The St. Louis left Hamburg in May 1939 in a desperate search for a safe haven from persecution by Nazi Germany. After it was rebuffed by Canada and other nations, it returned to Europe, where historians have estimated that more than 250 of the passengers were murdered in Nazi death camps.
“We apologize to the 907 German Jews aboard the St. Louis, as well as their families,” Trudeau told the House of Commons. “We are sorry for the callousness of Canada’s response. We are sorry for not apologizing sooner.”
The apology came less than two weeks after a gunman shot dead 11 people, including a Canadian woman, at a synagogue in Pittsburgh. Vigils were held across Canada in the aftermath of the attack.
Jewish Canadians “are understandably feeling vulnerable” and there have been calls “to protect synagogues and other places that are at risk of hate-motivated crimes,” Trudeau said during his parliamentary address.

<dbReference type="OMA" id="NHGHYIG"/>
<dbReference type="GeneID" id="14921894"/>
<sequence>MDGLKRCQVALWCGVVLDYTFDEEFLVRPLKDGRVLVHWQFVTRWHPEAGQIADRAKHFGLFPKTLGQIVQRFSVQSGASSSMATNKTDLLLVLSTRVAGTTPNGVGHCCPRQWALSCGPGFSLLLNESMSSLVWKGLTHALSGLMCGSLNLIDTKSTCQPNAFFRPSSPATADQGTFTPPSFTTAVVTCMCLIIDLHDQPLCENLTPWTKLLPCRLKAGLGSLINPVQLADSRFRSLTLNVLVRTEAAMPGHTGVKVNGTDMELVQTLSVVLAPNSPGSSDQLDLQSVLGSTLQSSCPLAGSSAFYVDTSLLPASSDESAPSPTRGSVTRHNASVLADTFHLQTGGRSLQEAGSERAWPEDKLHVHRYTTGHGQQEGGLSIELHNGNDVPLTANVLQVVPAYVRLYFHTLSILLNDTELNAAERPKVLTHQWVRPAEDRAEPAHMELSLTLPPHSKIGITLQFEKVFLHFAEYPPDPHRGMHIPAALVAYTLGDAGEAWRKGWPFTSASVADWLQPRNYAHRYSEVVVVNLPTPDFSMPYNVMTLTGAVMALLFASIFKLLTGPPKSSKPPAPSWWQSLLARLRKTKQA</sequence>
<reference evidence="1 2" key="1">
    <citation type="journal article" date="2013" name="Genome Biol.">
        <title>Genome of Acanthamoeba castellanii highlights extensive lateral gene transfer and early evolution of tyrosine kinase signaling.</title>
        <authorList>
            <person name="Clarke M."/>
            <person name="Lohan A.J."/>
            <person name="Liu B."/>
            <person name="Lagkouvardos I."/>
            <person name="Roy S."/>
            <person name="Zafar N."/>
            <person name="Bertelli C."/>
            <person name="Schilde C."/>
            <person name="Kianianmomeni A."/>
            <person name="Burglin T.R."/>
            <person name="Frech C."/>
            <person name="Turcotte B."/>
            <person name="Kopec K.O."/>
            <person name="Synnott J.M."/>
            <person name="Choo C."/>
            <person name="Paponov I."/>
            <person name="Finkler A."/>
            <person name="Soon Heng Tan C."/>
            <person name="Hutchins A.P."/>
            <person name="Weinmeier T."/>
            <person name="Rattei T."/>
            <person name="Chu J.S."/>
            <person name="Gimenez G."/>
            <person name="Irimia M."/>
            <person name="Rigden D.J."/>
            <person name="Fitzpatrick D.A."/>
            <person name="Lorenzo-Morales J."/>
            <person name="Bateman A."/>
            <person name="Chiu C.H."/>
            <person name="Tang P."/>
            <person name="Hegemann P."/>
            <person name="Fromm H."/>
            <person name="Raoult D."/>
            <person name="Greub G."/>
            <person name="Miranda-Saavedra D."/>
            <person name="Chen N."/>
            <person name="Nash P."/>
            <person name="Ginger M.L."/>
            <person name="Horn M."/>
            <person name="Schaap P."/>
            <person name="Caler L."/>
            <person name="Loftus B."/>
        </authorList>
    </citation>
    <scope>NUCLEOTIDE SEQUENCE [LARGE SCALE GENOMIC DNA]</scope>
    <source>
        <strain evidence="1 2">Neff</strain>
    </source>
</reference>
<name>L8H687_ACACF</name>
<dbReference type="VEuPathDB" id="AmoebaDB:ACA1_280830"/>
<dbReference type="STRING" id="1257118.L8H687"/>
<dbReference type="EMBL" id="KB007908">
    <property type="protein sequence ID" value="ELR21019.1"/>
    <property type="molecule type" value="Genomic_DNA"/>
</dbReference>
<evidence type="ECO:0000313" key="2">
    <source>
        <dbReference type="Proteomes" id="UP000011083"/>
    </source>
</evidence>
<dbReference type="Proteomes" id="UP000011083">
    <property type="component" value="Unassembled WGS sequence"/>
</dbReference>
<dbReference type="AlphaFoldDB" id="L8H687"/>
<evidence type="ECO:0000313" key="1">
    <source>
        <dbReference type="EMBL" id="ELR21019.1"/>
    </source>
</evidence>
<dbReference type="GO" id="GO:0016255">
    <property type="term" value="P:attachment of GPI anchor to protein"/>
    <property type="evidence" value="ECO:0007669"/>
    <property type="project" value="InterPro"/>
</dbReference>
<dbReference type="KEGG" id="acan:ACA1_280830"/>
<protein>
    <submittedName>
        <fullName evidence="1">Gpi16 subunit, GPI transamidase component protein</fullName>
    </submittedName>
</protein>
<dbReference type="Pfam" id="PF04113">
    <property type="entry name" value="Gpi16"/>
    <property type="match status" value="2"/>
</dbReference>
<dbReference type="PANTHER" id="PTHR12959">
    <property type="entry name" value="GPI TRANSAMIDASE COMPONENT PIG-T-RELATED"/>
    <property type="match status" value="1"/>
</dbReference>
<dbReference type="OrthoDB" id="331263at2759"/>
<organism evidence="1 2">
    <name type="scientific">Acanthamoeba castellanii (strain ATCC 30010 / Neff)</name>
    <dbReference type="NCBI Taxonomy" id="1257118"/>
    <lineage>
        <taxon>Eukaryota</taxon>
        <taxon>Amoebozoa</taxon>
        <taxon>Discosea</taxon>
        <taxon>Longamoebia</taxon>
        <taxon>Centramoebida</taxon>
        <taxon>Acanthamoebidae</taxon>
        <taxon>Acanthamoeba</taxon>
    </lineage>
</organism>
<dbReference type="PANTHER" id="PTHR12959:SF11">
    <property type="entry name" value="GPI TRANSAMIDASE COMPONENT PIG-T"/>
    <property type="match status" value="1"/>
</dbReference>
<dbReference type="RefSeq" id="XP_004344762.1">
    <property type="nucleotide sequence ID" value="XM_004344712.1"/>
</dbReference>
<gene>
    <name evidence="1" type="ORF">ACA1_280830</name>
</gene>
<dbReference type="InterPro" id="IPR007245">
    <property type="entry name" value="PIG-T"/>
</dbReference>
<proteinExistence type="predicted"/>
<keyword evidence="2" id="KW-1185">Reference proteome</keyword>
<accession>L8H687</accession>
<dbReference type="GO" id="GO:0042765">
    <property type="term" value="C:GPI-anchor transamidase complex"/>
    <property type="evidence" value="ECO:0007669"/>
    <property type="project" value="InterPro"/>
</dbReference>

“And I pledge to you all now: we will do more,” he said, noting that around 17 percent of all Canadian hate crimes target Jewish people.
Shimon Koffler Fogel, head of the Center for Israel and Jewish Affairs, applauded Trudeau’s “historic apology” and his pledge to expand security measures for Jewish institutions.
Earlier, Trudeau met with Ana Maria Gordon, the only surviving Canadian passenger from the ship, and her family members, and spoke about the need to fight anti-Semitism.
Trudeau, a Liberal, has made a number of apologies for Canada’s historic failings.
Last week the prime minister visited hundreds of indigenous people in British Columbia to say sorry for the hanging of six chiefs 150 years ago.
In May 2016, six months after taking office, he stood in parliament to apologize to the descendents of hundreds of passengers of the Komagata Maru, a Japanese vessel carrying Sikh, Muslim and Hindu migrants who were refused entry into Canada under 1914 immigration laws.